Challenges and opportunities The complexity and breadth of areas to be negotiated in the coming months present challenges and opportunities for Zambia. Challenges stem from the fact that regional integration in the area of trade in services, for example, has yet to be completed. EPA-level negotiations should not undermine existing regional agendas by skewing priorities for national bodies with limited resources. Also, it is difficult to draft EPA provisions in areas, such as intellectual property rights, where regional policies have not yet been agreed. This problem is less compelling in the context of competition and investment policies since regional regulations are in place and serve as a basis for engagement with the European Commission.3 Yet, only 6 out of the 15 ESA countries have national competition laws and existing regional frameworks are not necessarily a guarantee of national capacity. Zambia’s priorities are to build domestic and regional capacity to regulate sectors, enforce legislation, monitor investors and administer government procurement in a transparent manner. Zambia has a direct interest in tackling beyond the border measures at the regional level to deepen the common economic area. Sequencing between national, regional and EPA frameworks and setting adequate implementation periods and accompanying measures in an EPA are critical. The level of ambition should not be measured by the depth of WTO+ commitments undertaken by ESA, but by the EPA’s potential to raise the regulatory and enforcement capacity of the region. If this objective is achieved, real economic and social benefits will trickle down to consumers, firms, farmers and the government treasury.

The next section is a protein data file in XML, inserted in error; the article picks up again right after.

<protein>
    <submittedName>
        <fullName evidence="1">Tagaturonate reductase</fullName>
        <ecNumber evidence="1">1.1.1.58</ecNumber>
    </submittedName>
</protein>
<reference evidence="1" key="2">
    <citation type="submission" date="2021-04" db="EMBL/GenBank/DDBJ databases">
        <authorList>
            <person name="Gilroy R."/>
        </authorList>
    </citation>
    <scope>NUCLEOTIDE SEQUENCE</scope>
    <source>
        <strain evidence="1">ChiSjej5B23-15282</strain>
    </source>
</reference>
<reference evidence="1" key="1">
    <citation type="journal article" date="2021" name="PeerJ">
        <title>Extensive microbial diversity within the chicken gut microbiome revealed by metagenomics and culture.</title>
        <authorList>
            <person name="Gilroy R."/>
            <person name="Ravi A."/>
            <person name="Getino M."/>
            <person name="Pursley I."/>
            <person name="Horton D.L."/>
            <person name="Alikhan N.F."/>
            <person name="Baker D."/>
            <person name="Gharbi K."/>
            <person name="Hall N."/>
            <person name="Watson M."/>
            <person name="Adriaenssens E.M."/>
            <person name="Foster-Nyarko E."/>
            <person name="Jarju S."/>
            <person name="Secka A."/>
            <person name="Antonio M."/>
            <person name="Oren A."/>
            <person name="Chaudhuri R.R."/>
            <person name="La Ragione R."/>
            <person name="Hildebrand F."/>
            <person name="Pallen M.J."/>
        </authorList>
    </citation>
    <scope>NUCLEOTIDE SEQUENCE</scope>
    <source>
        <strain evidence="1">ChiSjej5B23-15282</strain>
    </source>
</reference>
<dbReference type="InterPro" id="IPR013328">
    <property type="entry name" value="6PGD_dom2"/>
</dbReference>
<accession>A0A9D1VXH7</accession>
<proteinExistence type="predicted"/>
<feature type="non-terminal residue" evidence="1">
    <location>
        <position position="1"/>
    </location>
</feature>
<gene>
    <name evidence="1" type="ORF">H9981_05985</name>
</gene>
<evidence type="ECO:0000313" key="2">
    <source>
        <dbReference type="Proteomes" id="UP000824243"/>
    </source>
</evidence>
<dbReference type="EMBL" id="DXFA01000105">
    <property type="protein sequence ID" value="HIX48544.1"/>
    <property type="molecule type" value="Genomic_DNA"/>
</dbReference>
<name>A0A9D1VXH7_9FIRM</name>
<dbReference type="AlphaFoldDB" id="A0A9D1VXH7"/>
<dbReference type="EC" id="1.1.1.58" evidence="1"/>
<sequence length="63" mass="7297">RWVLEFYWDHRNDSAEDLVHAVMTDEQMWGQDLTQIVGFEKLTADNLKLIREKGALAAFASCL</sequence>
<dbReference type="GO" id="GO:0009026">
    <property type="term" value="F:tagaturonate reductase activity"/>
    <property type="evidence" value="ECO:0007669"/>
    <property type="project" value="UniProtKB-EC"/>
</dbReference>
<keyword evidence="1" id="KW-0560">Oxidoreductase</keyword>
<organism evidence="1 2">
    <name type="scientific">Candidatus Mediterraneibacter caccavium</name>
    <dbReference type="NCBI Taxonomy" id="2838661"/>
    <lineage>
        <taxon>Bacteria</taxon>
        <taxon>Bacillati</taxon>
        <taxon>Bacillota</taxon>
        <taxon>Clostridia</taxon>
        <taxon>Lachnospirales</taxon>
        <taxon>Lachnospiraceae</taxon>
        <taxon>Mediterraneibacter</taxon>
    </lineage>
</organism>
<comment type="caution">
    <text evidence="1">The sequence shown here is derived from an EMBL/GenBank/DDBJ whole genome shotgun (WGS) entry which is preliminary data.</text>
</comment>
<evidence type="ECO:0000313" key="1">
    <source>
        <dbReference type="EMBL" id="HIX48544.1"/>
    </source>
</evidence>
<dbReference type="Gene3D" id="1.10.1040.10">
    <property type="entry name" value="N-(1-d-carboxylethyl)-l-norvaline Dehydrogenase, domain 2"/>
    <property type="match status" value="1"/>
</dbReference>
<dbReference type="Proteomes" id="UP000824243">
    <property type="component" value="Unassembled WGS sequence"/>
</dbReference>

Effective negotiation The restrictive role played by sanitary and phytosanitary measures (SPS), as well as technical barriers to trade (TBT) and rules of origin on actual market access opportunities is widely acknowledged. For Zambia, EPA negotiations are expected to result in SPS and TBT provisions that respond to the country’s needs. Moreover, relaxing rules of origin would increase the competitiveness of Zambian firms and boost their incentive to integrate into regional and global value chains. For this reason, regional cumulation with African countries is an important aspect of these negotiations. Finally, trade facilitation and developing Information Technology infrastructure will complement the regulatory aspects contained in goods and services provisions, by making it possible to move both across borders in a cost effective and efficient manner. To negotiate successfully, these pressing issues must be kept in mind.

1 Judith Fessehaie is Trade Policy Analyst (Commonwealth Secretariat) in the Ministry of Commerce, Trade and Industry, Zambia.
2 Import values as an average for the period 2004-2006.
3 Member States have finalised the COMESA Common Investment Area and the COMESA Competition Regulations and Rules. Work is ongoing on the draft COMESA Trade in Services Framework. No regional framework is being developed yet on IPRs, as efforts have been focused at the all-Africa level.